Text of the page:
The hydrogen sulfide released in smelly flatulence is the same compound released by stressed or diseased cells because the compound has positive benefits for reversing mitochondrial damage in cells. A 2014 study at the University of Exeter claims that “When cells become stressed by disease, they draw in enzymes to generate minute quantities of hydrogen sulfide. This keeps the mitochondria ticking over and allows cells to live. If this doesn’t happen, the cells die and lose the ability to regulate survival and control inflammation.” Despite what some perceived based on this research, smelling flatulence will not necessarily diminish the risks of stroke, heart failure, diabetes, arthritis, dementia, and aging. Cells produce hydrogen sulfide as it is needed, and an extra whiff of a fart will not add years to your life.
Scentless flatulence is all normal and good, and quite healthy. This is ideal for that first date or for a long family car ride, but smelly flatulence does have its benefits:
- Smelly flatulence reduces the total volume of air/gas in the gut.
- Smelly flatulence possibly means that you consumed a vegetable containing sulfurophane, a compound that is associated
with reduced risk of cancer.
Super stinky flatulence may by a signal that something in your gut is irritated or unhappy. Super stinkers could be a clue that you may be experiencing symptoms of lactose intolerance, irritable bowel syndrome, celiac disease, gastroenteritis, giardiasis, or some other larger gastrointestinal issue. Some medicines may also cause indigestion and constipation, so read about possible side effects. Lactose intolerance results when the enzyme lactase is not present in the intestine, and therefore cannot be broken down properly to enter the bloodstream. The National Institute of Health estimates that about 65% of the human population experiences lactose intolerance following infancy.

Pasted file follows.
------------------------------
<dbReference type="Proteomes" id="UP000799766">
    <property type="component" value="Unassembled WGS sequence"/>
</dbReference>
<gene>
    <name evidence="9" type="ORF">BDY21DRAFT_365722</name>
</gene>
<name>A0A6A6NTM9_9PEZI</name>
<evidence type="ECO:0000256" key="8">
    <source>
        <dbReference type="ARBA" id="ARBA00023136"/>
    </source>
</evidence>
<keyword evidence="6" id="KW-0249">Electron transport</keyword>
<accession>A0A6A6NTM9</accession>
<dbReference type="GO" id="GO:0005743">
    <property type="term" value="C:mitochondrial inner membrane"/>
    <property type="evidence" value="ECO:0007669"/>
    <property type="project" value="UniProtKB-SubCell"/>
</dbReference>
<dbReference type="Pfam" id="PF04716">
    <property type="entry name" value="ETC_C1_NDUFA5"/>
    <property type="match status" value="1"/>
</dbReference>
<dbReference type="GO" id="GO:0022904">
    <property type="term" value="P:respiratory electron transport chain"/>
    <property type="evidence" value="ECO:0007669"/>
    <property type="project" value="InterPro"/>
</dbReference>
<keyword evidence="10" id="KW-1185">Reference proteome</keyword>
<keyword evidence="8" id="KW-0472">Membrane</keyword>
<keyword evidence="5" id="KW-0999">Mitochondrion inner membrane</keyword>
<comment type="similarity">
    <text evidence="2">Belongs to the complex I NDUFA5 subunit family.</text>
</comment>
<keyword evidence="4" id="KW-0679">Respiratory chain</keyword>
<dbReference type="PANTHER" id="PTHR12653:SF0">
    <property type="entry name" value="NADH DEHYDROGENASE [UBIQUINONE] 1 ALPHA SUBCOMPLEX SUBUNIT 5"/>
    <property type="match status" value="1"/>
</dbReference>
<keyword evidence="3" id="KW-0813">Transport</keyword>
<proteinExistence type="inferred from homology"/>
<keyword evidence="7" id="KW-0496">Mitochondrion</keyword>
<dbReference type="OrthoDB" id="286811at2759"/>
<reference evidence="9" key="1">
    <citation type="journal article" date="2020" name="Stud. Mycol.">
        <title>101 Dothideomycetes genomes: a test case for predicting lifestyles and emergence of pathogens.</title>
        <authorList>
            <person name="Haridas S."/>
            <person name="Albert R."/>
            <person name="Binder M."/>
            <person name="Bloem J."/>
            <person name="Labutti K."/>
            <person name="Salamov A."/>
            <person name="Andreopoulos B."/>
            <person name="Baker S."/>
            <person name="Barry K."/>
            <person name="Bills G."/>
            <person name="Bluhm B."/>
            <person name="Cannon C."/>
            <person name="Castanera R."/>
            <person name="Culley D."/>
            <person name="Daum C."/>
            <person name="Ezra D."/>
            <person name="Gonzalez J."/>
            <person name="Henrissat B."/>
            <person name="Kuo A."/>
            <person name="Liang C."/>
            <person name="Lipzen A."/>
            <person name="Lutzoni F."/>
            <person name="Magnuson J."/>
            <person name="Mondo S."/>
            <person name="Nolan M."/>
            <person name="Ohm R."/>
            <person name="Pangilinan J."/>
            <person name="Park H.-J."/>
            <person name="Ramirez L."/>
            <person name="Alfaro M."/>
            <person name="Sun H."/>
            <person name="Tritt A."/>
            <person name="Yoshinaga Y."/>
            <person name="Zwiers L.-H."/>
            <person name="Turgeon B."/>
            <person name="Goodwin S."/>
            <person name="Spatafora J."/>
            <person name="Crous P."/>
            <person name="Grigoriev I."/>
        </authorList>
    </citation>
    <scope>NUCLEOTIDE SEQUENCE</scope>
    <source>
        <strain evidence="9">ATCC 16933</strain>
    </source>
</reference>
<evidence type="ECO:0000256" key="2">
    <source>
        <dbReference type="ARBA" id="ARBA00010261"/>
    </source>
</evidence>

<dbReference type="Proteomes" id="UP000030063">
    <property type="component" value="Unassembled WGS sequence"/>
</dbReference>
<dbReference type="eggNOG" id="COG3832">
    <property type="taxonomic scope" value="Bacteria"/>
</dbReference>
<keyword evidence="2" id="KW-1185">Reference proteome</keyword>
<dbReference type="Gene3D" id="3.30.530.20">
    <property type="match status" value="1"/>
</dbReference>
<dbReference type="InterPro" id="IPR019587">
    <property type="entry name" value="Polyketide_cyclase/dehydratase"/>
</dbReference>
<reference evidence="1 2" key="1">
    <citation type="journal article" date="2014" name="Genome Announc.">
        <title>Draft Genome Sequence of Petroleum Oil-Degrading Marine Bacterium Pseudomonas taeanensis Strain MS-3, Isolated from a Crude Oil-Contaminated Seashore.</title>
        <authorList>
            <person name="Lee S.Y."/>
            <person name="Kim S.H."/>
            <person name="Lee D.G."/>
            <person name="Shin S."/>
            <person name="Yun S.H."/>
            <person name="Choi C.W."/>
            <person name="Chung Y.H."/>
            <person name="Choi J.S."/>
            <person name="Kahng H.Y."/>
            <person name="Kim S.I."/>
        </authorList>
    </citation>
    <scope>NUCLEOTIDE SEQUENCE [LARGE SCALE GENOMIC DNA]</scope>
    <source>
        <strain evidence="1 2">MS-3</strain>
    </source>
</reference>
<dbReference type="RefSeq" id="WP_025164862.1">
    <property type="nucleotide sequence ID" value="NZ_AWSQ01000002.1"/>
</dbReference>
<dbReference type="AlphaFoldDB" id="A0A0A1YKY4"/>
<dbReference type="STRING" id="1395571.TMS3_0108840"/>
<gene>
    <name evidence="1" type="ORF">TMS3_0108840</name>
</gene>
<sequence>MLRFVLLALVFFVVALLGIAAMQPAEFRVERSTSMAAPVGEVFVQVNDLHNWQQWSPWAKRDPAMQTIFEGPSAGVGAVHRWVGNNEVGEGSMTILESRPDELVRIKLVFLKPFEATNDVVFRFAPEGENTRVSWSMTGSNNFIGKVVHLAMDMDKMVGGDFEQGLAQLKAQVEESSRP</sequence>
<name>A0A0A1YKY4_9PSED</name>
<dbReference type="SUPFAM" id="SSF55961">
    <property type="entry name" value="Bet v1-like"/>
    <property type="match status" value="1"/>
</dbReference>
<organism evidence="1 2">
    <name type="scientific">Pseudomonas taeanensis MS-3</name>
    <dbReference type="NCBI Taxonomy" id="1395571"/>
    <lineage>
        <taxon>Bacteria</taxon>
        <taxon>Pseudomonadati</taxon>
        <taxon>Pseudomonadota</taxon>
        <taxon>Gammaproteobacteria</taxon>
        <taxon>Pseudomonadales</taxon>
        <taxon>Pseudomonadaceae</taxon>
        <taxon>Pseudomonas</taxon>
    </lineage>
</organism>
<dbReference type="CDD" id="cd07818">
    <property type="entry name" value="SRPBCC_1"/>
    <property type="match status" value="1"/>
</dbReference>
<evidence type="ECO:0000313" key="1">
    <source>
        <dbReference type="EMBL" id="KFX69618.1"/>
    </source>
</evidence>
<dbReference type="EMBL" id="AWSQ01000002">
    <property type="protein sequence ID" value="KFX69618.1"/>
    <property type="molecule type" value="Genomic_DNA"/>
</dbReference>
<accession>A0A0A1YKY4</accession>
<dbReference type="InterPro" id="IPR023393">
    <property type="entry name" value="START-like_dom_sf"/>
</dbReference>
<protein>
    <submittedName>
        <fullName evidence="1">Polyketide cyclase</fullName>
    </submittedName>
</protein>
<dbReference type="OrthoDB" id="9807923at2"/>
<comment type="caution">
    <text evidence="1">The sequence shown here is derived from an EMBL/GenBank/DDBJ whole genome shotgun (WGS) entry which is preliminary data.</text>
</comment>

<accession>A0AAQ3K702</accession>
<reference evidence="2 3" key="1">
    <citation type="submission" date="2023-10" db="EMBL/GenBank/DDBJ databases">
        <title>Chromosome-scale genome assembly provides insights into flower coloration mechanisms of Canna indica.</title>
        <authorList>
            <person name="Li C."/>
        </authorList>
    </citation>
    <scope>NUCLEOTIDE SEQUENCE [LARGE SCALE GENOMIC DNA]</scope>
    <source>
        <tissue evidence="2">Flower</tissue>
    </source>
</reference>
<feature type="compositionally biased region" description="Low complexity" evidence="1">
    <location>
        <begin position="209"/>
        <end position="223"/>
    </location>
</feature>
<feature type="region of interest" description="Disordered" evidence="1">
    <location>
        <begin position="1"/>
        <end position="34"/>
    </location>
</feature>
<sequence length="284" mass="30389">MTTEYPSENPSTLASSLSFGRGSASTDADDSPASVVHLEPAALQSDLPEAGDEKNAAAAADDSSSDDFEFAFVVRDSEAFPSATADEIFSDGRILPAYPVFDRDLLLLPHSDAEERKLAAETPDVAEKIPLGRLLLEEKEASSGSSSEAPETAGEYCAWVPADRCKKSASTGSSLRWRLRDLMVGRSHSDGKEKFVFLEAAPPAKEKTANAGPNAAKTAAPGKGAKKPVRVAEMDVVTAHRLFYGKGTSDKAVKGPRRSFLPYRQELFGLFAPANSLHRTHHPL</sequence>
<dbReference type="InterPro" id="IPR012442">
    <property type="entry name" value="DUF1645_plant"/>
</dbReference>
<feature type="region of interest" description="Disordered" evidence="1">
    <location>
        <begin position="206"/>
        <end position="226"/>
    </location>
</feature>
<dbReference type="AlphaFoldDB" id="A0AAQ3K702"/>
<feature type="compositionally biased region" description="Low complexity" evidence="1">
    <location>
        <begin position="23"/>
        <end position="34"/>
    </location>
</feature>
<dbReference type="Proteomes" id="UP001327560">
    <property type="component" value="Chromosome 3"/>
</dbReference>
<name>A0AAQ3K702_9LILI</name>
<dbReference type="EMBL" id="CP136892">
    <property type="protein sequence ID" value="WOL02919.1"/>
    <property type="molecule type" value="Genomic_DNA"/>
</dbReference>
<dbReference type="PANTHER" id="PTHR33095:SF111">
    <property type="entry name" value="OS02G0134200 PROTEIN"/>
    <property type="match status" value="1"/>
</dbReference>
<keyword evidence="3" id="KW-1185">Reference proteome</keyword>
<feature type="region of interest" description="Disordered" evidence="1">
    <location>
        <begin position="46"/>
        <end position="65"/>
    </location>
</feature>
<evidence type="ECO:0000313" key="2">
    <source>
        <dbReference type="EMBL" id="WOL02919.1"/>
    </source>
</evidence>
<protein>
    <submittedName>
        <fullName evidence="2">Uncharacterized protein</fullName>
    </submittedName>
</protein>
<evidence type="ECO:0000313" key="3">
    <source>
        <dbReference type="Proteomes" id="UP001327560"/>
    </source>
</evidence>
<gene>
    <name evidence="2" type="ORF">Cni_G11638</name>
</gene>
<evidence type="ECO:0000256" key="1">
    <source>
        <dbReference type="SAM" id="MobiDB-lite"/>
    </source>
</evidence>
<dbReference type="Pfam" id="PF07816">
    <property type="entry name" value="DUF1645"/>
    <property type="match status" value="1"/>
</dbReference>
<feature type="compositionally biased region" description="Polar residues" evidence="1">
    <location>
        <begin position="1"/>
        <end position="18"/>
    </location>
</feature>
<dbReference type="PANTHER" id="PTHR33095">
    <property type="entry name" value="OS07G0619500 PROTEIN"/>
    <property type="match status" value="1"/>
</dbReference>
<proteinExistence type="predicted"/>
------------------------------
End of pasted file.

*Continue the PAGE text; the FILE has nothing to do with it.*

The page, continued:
If your flatulence is frequently quite pungent, and/or you are also experiencing some abdominal pain, consult your doctor first. Discomfort, bloating, and extreme odor may signal that a food allergy test is in order. Severe and persistent symptoms of gas pain, such as abdominal bloating and tightness, cramps, or a knotted feeling in the gut, can be mistaken for heart disease, gallstones, and appendicitis.
The frequency of flatulence depends on both diet and gut microbiome. For vegetarians with a fiber and carbohydrate-rich diet, instances of flatulence may be more frequent. Again, since some vegetables are more sulfuric than others, you may find yourself flatulating the more
“magical fruit” you eat. However, neither age nor sex affect how often one passes gas. (Gut bacteria for President!)
Again, if flatulence is affecting your quality of life, it may be time to see a doctor or allergist. The sounds and smells and feelings our body emits are good, reliable indicators of change or need for change, either in diet or lifestyle. Above all, a healthy gut is a working gut, and flatulence is the product of bacteria at work. Next time you “cut the cheese,” thank those little guys in there for breaking it all down for you on a daily basis…